Tue, Mar 24, 2009 - Page 5 News List

Armed police patrol Tibetan area after protest by monks


Armed police patrolled the streets of a Tibetan community in northwest China yesterday, residents said, following reports that six people were arrested after a crowd of hundreds — including monks — attacked a police station.

All was quiet yesterday in Ragya, a town in Qinghai Province’s Golog prefecture, two days after the violence at the police station.

Three residents who spoke by telephone said security forces were patrolling the area but gave widely varying estimates of troop levels, ranging from 30 to 500.

“The monastery is quiet and there are no police stationed there,” said a man surnamed Huang who lives near the ungated Ragya monastery.

He said 400 to 500 troops began patrolling the city on Saturday.

The monastery was home to a 28-year-old monk named Tashi Sangpo, who jumped into the Yellow River to commit suicide after being interrogated by police for allegedly unfurling a Tibetan flag, an incident that set off the violence at the police station.

The monk left the police station with the excuse that he had to use the bathroom, then jumped into the river, a former resident of the area who now lives in exile in Dharamsala, said on condition of anonymity, citing fear of reprisals against his family living in China.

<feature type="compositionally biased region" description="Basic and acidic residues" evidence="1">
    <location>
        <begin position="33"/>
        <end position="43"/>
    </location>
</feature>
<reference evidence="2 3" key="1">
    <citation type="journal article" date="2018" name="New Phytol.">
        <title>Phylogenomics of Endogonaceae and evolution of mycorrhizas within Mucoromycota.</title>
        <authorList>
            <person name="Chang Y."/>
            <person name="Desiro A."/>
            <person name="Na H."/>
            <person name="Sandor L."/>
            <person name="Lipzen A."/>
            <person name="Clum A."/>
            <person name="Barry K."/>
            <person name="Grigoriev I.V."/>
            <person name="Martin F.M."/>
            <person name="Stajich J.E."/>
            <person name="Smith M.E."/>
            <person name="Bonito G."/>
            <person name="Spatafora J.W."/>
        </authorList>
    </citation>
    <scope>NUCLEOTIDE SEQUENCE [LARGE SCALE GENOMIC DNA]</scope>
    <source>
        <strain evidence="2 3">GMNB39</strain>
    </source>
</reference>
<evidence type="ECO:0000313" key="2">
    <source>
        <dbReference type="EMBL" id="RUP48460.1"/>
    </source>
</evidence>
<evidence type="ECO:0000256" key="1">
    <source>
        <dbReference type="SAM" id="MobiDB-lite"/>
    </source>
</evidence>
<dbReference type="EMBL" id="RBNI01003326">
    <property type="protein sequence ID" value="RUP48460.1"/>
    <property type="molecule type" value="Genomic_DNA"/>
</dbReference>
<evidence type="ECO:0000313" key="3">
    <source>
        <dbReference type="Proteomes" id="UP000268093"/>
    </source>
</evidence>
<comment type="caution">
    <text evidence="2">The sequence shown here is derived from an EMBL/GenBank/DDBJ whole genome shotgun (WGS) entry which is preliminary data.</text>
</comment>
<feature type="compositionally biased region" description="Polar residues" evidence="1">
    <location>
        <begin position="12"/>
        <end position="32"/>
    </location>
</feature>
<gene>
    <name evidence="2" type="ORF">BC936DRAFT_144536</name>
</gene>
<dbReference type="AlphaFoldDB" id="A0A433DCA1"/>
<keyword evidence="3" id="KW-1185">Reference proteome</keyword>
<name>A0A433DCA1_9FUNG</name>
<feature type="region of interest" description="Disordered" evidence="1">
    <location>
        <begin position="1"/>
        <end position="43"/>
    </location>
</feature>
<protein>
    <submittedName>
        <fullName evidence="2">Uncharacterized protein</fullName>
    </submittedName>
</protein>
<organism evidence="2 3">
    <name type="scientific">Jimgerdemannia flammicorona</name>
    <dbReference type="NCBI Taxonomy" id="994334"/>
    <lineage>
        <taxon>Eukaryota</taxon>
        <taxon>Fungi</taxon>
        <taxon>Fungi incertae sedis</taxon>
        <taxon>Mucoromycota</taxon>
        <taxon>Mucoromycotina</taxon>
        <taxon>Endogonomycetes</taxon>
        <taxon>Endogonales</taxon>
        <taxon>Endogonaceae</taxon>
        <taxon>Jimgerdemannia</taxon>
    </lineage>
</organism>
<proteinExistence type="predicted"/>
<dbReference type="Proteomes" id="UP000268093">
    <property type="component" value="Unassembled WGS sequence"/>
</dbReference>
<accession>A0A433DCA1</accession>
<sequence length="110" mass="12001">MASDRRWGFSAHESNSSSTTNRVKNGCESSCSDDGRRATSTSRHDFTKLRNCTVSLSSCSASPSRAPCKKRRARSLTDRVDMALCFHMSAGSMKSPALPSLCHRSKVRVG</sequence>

The monk’s body has not been found.

Police arrested six people accused of involvement in the attack that included several hundred protesters, Xinhua said, and another 89 people turned themselves in. All but two of those in custody were monks, it said. The status of those taken into custody was unclear yesterday.

Xinhua said nearly 100 monks from Ragya Monastery attacked the police station.

In other developments, the Tibetan government-in-exile confirmed yesterday that South Africa has denied the Dalai Lama a visa, blaming “intense pressure” from China. A spokesman said the Dalai Lama was “very disappointed” by the decision.

The Dalai Lama had planned to join other Nobel peace laureates at a conference to discuss ways of using football to fight racism and xenophobia ahead of the 2010 World Cup in South Africa.

Meanwhile, Chinese President Hu Juntao (胡錦濤) has no plans to meet French President Nicolas Sarkozy at next week’s G20 summit, a foreign ministry official in Beijing said yesterday, while calling on Paris to fix ties strained by Sarkozy’s meeting with the Dalai Lama last December.

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